Bristol’s port today enjoyed a double green boost, with the opening of two major industrial plants, one a massive waste-to-power generator, the second synthesising biomethane for heavy trucks.

Waste & resources minister Jo Churchill cut the ribbon this afternoon at Taunton-headquartered Viridor’s £317 million Resource Recovery Centre in Avonmouth, a mere six miles from the even cultier harbour of Portishead.

Diverting 320,000 tonnes of end-of-life, non-recyclable plastics and waste from landfill, the facility will also generate over 300 GWh of electricity every year, enough to power 84,000 homes.

On its own, Viridor claims, the plant will trim UK exports of waste plastic by 8%, slashing the company’s own shipments overseas by 90%.

Five more plants of Avonmouth’s size would eliminate all UK exports of skeggy plastic, the company calculates.

One hundred and twenty-five jobs will be created at the plant, the UK first’s to accommodate plastics reprocessing and an energy plant under one roof.   Twenty building firms, mainly in the West Country and south Wales, were contracted for its construction.

In November Viridor published analysis demonstrating that around 1.3 million tonnes of CO2 emissions a year could be saved by increasing Britain’s recycling of plastic packaging to 70%, up from 51% today.

Beth Gibbons, your dummy port is ahead

Viridor CEO Kevin Bradshaw said: “The scale of what we are doing at Avonmouth shows that ending the export of plastic waste from UK shores can become a reality.

“It is right that consumers who pay for recycling see the benefits in local investment and jobs.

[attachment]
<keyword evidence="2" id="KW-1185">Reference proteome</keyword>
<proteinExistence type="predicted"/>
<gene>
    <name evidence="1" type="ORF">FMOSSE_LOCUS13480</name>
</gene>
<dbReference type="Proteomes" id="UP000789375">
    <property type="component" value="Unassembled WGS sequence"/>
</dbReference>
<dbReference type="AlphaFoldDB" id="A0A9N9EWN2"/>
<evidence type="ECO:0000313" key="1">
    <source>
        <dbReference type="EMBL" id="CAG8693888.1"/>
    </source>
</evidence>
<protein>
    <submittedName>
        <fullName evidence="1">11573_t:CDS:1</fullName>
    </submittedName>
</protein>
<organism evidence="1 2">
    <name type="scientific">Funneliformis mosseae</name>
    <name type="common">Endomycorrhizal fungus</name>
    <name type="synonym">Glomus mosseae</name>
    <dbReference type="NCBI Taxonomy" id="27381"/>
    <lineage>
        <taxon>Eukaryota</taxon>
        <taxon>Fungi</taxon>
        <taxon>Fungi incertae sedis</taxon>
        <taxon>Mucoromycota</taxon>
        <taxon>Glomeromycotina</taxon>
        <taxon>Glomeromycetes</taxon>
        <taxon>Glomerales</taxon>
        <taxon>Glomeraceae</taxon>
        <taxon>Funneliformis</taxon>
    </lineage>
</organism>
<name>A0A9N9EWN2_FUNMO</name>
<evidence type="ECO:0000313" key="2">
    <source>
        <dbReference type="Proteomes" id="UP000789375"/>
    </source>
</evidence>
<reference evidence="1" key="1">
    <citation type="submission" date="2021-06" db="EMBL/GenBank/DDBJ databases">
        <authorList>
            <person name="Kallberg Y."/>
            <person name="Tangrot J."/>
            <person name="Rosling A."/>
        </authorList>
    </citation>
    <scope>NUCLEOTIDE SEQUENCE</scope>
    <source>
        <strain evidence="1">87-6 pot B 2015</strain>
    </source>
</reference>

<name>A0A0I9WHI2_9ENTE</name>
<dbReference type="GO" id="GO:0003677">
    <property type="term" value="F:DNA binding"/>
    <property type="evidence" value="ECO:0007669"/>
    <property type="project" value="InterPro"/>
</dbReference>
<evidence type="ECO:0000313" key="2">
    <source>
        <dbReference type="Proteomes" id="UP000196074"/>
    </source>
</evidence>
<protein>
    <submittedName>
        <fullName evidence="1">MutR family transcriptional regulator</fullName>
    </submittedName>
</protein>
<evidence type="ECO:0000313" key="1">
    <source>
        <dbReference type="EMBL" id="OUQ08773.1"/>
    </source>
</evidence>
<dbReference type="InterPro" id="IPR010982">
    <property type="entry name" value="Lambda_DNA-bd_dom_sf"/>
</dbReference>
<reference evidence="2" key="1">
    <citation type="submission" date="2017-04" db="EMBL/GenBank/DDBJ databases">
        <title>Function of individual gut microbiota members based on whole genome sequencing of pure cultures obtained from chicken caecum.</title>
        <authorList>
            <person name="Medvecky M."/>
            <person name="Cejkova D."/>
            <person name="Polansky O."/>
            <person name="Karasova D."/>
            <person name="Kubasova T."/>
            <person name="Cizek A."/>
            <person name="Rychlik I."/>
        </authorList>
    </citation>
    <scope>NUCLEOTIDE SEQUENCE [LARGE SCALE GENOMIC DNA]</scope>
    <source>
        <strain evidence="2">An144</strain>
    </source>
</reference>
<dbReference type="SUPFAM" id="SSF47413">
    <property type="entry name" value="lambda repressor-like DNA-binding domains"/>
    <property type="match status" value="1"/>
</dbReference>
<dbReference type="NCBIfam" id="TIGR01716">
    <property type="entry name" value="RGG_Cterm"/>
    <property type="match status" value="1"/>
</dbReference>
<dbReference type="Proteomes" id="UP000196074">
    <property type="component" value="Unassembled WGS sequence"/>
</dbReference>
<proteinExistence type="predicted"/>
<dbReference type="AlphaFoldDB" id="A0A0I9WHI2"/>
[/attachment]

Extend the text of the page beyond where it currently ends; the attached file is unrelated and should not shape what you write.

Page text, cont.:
“We are leading this effort. DEFRA’s ambitious and vital policy reforms have the potential to create the stable investment environment to realise this ambition and align job creation with doing the right thing for the environment.”

Viridor operates 47 UK sites. Its ten making energy from waste (EfW) together produce enough power to light and heat over 500,000 homes.

Meanwhile also in Avonmouth, synthesised gas innovator CNG Fuels opened its biomethane plant, capable, it claimed, of refuelling up to 80 heavy trucks per hour.

The firm runs a network of eight refuelling stops for renewable biomethane across Britain, enabling low carbon deliveries to be made from – in their words – “Inverness to Cornwall”.  It plans to open twelve more every year.

Demand for renewable biomethane has soared ten-fold since 2017.  By 2027, it is predicted to soar a further five-fold. From 2040, Britain will ban selling new diesel trucks.

“Renewable biomethane is today’s only commercially viable market solution,” said CNG Fuels CEO Philip Fjeld, suiting brands who strive to meet growing consumer pressure to cut emissions in fleet logistics and distribution

Brands signed up to use CNG’s Avonmouth pit stop include Lidl, Royal Mail, Amazon and Warburtons.


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